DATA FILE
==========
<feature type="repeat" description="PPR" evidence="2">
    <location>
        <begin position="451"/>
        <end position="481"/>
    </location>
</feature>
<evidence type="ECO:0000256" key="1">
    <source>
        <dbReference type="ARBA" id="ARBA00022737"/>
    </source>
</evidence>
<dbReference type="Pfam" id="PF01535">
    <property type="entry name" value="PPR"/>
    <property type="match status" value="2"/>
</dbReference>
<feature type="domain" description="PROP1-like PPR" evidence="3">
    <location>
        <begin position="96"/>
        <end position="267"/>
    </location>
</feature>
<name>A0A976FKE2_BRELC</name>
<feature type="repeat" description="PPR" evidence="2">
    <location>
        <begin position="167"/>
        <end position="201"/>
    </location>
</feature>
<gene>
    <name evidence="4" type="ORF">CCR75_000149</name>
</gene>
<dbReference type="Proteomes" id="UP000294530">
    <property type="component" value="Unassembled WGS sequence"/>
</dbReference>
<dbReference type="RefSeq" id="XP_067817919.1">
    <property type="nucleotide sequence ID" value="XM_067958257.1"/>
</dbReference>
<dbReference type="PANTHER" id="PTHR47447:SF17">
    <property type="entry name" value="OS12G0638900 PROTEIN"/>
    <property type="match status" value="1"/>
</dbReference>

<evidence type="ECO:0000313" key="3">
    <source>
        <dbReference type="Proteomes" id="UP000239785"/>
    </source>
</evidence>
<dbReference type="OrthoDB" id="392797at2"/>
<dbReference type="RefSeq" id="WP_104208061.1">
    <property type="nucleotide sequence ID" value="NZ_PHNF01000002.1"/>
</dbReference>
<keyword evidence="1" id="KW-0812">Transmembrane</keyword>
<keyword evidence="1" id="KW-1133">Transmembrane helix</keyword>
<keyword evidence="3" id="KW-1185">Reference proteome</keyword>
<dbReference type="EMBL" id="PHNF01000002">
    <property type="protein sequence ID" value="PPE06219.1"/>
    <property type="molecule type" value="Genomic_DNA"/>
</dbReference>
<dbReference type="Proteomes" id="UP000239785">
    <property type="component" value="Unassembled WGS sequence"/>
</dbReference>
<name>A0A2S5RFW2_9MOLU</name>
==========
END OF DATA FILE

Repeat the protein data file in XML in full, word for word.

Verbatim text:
<feature type="repeat" description="PPR" evidence="2">
    <location>
        <begin position="451"/>
        <end position="481"/>
    </location>
</feature>
<evidence type="ECO:0000256" key="1">
    <source>
        <dbReference type="ARBA" id="ARBA00022737"/>
    </source>
</evidence>
<dbReference type="Pfam" id="PF01535">
    <property type="entry name" value="PPR"/>
    <property type="match status" value="2"/>
</dbReference>
<feature type="domain" description="PROP1-like PPR" evidence="3">
    <location>
        <begin position="96"/>
        <end position="267"/>
    </location>
</feature>
<name>A0A976FKE2_BRELC</name>
<feature type="repeat" description="PPR" evidence="2">
    <location>
        <begin position="167"/>
        <end position="201"/>
    </location>
</feature>
<gene>
    <name evidence="4" type="ORF">CCR75_000149</name>
</gene>
<dbReference type="Proteomes" id="UP000294530">
    <property type="component" value="Unassembled WGS sequence"/>
</dbReference>
<dbReference type="RefSeq" id="XP_067817919.1">
    <property type="nucleotide sequence ID" value="XM_067958257.1"/>
</dbReference>
<dbReference type="PANTHER" id="PTHR47447:SF17">
    <property type="entry name" value="OS12G0638900 PROTEIN"/>
    <property type="match status" value="1"/>
</dbReference>

<evidence type="ECO:0000313" key="3">
    <source>
        <dbReference type="Proteomes" id="UP000239785"/>
    </source>
</evidence>
<dbReference type="OrthoDB" id="392797at2"/>
<dbReference type="RefSeq" id="WP_104208061.1">
    <property type="nucleotide sequence ID" value="NZ_PHNF01000002.1"/>
</dbReference>
<keyword evidence="1" id="KW-0812">Transmembrane</keyword>
<keyword evidence="1" id="KW-1133">Transmembrane helix</keyword>
<keyword evidence="3" id="KW-1185">Reference proteome</keyword>
<dbReference type="EMBL" id="PHNF01000002">
    <property type="protein sequence ID" value="PPE06219.1"/>
    <property type="molecule type" value="Genomic_DNA"/>
</dbReference>
<dbReference type="Proteomes" id="UP000239785">
    <property type="component" value="Unassembled WGS sequence"/>
</dbReference>
<name>A0A2S5RFW2_9MOLU</name>